For many, a stand-up show themed around the worst moments of a performer’s life sounds like the least comedic thing imaginable, but Hannah Gadsby’s show is nothing if it is not a preconception-buster and this one-woman performance is a wonderful piece of stand-up comedy.
Gadsby’s comedy career-path has been a long and winding one and the subjects she focuses on draw upon her experiences working as an itinerant farm worker in rural Australia as well as formative moments in her youth. Stylistically, she’s close to fellow Aussie Felicity Ward - her performance borders on a confessional and blends a quasi-motivational story with quick, witty humour.
Her precise sense of timing and a honed knack for self-deprecation serve Gadsby well, and she comes across as a genuine individual as well as a skilled and funny comedian. Gadsby uses both sharp, incisive observation and an excellent rapport with the audience to her advantage, all whilst confronting hard-hitting issues like bullying and childhood obesity.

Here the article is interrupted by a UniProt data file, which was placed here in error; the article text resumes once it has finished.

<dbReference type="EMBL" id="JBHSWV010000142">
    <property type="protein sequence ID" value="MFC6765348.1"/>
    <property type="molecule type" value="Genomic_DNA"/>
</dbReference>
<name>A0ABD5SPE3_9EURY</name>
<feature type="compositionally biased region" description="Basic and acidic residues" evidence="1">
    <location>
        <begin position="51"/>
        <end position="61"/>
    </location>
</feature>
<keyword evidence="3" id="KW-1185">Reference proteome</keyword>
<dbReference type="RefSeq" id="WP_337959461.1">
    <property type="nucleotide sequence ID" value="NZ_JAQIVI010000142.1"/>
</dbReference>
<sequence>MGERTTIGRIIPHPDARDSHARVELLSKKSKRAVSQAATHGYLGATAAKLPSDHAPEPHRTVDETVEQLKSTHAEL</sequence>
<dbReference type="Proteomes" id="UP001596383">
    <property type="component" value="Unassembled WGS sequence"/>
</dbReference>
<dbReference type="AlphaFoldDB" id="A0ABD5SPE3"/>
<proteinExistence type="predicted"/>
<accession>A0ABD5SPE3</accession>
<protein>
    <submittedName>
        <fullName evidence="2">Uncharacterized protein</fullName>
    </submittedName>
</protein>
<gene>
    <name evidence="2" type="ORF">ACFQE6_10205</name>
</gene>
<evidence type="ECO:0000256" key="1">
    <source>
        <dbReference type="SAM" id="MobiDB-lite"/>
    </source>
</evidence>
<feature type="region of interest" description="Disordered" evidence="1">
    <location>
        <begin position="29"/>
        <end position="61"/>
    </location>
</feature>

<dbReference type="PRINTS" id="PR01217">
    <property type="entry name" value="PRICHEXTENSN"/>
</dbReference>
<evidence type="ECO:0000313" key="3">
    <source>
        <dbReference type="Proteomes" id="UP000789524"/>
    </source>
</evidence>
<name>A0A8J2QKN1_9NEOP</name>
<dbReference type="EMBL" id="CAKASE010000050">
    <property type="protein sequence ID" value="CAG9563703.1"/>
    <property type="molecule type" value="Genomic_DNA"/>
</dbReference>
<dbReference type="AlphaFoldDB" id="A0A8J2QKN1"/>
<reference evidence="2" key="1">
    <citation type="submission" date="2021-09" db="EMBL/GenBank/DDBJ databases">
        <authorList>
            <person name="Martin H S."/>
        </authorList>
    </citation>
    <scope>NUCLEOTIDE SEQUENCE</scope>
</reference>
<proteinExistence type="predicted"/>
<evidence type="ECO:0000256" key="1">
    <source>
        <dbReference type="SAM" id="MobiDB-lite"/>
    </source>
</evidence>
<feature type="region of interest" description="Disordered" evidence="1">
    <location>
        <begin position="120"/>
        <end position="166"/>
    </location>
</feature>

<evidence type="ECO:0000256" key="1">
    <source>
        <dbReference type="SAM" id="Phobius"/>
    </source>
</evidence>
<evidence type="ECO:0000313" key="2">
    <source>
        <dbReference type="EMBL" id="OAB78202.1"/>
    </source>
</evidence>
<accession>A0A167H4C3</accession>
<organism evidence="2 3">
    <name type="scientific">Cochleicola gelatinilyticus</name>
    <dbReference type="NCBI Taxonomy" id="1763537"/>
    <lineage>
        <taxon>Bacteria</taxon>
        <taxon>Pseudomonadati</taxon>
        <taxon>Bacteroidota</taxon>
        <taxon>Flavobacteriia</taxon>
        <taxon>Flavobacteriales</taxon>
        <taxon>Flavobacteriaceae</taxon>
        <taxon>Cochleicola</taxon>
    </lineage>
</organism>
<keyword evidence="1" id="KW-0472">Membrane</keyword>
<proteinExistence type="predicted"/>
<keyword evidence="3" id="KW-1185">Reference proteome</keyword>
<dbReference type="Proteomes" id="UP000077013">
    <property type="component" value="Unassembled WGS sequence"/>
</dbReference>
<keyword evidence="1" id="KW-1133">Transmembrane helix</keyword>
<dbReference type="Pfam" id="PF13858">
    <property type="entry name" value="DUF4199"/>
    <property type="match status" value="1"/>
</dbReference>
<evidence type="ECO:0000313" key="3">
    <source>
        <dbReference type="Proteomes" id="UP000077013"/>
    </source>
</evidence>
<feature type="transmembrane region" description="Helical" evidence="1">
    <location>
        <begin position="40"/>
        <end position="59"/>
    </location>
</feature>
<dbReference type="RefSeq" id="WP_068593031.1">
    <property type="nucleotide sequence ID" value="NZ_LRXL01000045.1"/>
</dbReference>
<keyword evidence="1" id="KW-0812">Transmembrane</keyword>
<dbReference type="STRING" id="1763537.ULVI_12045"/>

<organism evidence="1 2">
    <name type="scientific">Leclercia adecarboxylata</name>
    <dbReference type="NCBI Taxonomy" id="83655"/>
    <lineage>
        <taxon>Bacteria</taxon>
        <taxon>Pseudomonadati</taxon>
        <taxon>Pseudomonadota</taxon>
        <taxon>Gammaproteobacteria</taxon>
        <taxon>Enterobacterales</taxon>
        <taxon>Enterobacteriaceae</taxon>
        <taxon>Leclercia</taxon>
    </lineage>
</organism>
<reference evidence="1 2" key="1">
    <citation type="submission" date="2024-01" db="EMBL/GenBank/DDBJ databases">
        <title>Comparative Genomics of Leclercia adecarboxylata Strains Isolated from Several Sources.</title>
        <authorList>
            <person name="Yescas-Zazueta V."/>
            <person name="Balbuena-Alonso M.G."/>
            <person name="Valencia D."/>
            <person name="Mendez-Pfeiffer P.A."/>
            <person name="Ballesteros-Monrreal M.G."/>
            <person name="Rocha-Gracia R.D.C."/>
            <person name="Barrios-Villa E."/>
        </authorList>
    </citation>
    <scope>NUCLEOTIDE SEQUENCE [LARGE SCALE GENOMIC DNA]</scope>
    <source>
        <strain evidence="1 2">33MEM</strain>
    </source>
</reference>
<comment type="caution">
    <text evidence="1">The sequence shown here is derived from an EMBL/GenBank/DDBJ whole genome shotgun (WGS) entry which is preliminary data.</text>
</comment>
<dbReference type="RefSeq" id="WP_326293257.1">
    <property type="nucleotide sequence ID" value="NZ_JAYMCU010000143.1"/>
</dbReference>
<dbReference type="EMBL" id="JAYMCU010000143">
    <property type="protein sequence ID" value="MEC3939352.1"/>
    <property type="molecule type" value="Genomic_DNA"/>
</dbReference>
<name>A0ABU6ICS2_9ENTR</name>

Such a show would fail with a lesser comedian and to her credit Gadsby knows exactly when to pull back from the brink of serious material and refocus upon comedy. Her skill when it comes to alleviating tension in the show is brilliant, and ultimately allows the performance to be powerful and funny at the same time.
Happiness is a Bedside Table is a clever, smart piece of stand-up, featuring excellently pitched storytelling mixed with sharp laughs. The Tasmanian has a fast wit and lets it loose chiefly upon herself – blending an inspiring narrative alongside her signature barbed gags – ultimately producing a show that is cathartic as well as comedic.